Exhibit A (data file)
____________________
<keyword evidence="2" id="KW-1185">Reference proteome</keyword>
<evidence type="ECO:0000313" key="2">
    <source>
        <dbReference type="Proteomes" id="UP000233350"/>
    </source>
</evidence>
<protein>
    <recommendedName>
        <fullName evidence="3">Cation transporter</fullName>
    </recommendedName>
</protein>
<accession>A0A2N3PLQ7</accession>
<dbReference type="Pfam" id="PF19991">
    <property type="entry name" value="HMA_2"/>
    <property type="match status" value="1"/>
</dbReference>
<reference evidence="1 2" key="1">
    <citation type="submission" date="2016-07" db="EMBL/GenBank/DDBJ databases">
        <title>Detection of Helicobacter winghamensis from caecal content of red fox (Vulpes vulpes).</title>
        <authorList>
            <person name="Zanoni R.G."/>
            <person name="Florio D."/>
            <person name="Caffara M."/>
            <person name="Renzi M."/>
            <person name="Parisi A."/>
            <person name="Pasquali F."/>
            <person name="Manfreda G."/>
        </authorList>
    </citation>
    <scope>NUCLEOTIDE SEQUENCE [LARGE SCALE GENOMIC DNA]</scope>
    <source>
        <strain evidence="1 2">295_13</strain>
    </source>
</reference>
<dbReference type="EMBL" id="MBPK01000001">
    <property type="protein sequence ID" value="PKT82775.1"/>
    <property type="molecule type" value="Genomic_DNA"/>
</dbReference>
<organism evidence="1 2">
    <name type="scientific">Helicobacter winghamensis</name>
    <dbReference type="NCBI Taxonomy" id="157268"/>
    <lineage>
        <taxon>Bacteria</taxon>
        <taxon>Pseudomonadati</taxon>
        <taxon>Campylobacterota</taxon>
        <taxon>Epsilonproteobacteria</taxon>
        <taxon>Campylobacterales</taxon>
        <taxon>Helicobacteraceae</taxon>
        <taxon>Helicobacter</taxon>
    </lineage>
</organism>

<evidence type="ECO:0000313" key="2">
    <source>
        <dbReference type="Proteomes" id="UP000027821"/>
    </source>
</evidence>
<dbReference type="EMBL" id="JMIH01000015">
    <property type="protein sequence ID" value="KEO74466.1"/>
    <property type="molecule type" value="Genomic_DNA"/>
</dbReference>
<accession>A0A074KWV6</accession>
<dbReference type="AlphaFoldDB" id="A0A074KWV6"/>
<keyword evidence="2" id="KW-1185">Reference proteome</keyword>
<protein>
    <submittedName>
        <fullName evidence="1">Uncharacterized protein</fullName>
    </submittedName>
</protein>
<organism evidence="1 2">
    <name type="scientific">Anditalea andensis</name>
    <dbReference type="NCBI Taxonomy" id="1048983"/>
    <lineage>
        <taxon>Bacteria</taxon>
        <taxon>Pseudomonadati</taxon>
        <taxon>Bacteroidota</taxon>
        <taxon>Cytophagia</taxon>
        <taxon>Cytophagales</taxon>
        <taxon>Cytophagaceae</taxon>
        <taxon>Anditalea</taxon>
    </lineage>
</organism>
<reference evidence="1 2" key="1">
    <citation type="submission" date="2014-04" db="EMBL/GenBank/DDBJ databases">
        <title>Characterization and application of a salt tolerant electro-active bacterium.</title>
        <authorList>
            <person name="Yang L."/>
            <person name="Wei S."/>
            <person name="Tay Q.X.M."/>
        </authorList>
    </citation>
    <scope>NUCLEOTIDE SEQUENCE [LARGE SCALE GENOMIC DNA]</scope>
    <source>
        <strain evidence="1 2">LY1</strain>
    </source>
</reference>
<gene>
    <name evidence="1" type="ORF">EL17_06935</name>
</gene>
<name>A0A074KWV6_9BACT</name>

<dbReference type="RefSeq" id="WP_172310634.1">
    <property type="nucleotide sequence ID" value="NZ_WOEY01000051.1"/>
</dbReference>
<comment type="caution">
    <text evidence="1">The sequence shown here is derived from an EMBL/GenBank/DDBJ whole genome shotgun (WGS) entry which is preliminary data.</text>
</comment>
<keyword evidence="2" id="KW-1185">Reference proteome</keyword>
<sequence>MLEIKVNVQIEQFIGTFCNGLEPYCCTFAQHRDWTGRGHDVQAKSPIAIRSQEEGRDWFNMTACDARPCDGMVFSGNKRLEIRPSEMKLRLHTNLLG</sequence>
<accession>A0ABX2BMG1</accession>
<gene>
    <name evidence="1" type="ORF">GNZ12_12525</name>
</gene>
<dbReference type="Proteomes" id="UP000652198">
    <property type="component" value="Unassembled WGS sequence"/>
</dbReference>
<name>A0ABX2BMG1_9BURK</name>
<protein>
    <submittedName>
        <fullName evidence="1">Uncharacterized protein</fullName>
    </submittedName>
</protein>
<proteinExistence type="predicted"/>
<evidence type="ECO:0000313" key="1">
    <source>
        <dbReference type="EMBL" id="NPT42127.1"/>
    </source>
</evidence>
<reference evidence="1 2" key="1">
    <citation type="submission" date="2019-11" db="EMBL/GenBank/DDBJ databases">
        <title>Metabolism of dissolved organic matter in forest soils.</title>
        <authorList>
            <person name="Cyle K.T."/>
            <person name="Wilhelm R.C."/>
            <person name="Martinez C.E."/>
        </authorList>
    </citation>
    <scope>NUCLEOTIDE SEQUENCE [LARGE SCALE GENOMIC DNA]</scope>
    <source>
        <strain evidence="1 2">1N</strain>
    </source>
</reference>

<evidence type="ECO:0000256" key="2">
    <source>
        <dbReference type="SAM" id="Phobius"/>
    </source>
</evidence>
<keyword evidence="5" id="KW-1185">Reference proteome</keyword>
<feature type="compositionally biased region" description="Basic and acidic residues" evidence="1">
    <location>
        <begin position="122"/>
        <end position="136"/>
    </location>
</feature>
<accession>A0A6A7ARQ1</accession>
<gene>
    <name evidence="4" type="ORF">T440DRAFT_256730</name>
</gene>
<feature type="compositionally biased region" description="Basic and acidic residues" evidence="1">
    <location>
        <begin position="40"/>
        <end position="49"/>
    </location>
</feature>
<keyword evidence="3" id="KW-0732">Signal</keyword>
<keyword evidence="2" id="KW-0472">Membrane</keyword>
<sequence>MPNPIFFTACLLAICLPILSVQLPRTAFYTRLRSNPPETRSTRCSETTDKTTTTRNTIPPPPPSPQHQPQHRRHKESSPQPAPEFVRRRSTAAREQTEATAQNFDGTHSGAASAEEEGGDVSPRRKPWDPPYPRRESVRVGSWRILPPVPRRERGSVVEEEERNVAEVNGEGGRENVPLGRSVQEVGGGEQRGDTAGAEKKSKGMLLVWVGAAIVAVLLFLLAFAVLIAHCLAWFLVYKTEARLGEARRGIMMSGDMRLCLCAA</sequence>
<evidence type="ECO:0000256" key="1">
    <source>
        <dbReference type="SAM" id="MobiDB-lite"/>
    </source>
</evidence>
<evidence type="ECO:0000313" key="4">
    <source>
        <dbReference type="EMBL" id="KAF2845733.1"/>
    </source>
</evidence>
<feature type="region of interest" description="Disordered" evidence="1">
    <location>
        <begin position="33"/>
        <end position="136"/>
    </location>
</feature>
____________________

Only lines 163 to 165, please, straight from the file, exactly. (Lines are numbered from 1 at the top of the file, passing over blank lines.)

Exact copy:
<keyword evidence="3" id="KW-0732">Signal</keyword>
<keyword evidence="2" id="KW-0472">Membrane</keyword>
<sequence>MPNPIFFTACLLAICLPILSVQLPRTAFYTRLRSNPPETRSTRCSETTDKTTTTRNTIPPPPPSPQHQPQHRRHKESSPQPAPEFVRRRSTAAREQTEATAQNFDGTHSGAASAEEEGGDVSPRRKPWDPPYPRRESVRVGSWRILPPVPRRERGSVVEEEERNVAEVNGEGGRENVPLGRSVQEVGGGEQRGDTAGAEKKSKGMLLVWVGAAIVAVLLFLLAFAVLIAHCLAWFLVYKTEARLGEARRGIMMSGDMRLCLCAA</sequence>